I have a portable diesel heater which runs on 12V. When the heater starts, it warms a glow plug that draws somewhere in the range of 9-10A until the plug is hot (figure, roughly 1 min), after which the power demand drops and the 12V is only used to run a blower fan.

My power supply--an Ecoflow River 2 Max--claims the DC port can handle 10A (12.6V, 126W max), however, not long after starting it trips the overload protection and shuts down. I have tested that the heater works fine when started from a car battery.

Given that the power specs are just at the limit and this initial glow plug warming phase is temporary, I suspect I might be able to make this work if I can limit the initial current (to prevent the power supply from tripping) or serve some of the draw with capacitors, but I'm at a loss of how best to do this. I do know the heater has a voltage range outside of which it shuts down, but given that the glow plug is just a "dumb" heating element, I am speculating it might not be as fussy about the current.

  • \$\begingroup\$ It is kind of ironic that your DC-powered energy storage device can only put out 10 A of DC. Maybe if you put a diode in series with the heater it will lower the current enough to avoid tripping. \$\endgroup\$
    – user57037
    Commented Dec 15, 2022 at 4:04
  • \$\begingroup\$ The other option is to just run the heater with an AC-DC converter. I assume the Ecofolow can easily put out enough AC to run the heater. \$\endgroup\$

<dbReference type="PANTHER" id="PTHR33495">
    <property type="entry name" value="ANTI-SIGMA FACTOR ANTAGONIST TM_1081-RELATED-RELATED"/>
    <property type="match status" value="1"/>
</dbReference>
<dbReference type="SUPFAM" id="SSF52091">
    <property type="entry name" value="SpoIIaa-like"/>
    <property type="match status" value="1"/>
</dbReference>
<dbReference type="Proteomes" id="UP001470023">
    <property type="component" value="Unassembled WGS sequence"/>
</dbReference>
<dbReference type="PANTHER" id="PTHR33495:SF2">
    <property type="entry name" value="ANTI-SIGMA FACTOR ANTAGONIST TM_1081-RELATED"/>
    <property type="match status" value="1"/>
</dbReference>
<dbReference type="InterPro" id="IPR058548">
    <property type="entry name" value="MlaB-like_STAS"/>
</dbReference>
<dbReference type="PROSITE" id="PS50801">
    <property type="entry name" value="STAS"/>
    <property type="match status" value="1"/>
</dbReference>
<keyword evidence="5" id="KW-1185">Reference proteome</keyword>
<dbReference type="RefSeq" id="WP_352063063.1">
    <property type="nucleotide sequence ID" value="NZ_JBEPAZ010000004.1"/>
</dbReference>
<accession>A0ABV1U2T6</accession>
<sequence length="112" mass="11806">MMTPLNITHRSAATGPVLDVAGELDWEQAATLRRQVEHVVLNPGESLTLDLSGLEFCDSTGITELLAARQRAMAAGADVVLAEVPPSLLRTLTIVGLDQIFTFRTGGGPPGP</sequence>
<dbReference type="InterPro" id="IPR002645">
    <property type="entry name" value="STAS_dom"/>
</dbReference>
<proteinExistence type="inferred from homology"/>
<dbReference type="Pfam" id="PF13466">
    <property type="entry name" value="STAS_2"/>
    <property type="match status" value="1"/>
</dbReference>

– user57037
    Commented Dec 15, 2022 at 4:05
  • \$\begingroup\$ Agreed! I was trying to avoid the pretty severe efficiency tax of having the AC inverter on. This is for camping and all of my other power uses are DC. \$\endgroup\$
    – wjc
    Commented Dec 15, 2022 at 14:45

4 Answers 4


The glow plug will have a low cold resistance which increases as it heats up. So what you’re looking for is a kind of ‘soft start’ to cover over that time.

A current limiter built out of two transistors would work very well for this. More here: https://circuitsan.blogspot.com/2014/04/current-limiter-circuit-using-two.html

A brute-force solution might be to use a small lead-acid battery with a battery tender to keep it topped instead of the Ecoflow.


Place a switching voltage regulator between the power supply and the glow plug to lower its voltage to, say, 10 V. It will take a bit longer to work, but work it will. That will reduce the current out of the power supply to be within its capabilities.


I've never used a glowplug, but from a few web searches it seems that it'll draw a large current spike when cold then settle to a lower value as it heats up. If you measure current with a multimeter, it would be pretty easy to miss the spike.

Instead of measuring current, I'd recommend measuring the resistance of the cold glowplug to get an idea of the inrush current value.

It looks like the high current will last at least a few seconds, so capacitors would need to be way too large to provide it.

A low-tech solution would be to use a 12V lead acid battery, even a small one sized for a scooter or motorcycle will not have any trouble with this sort of current.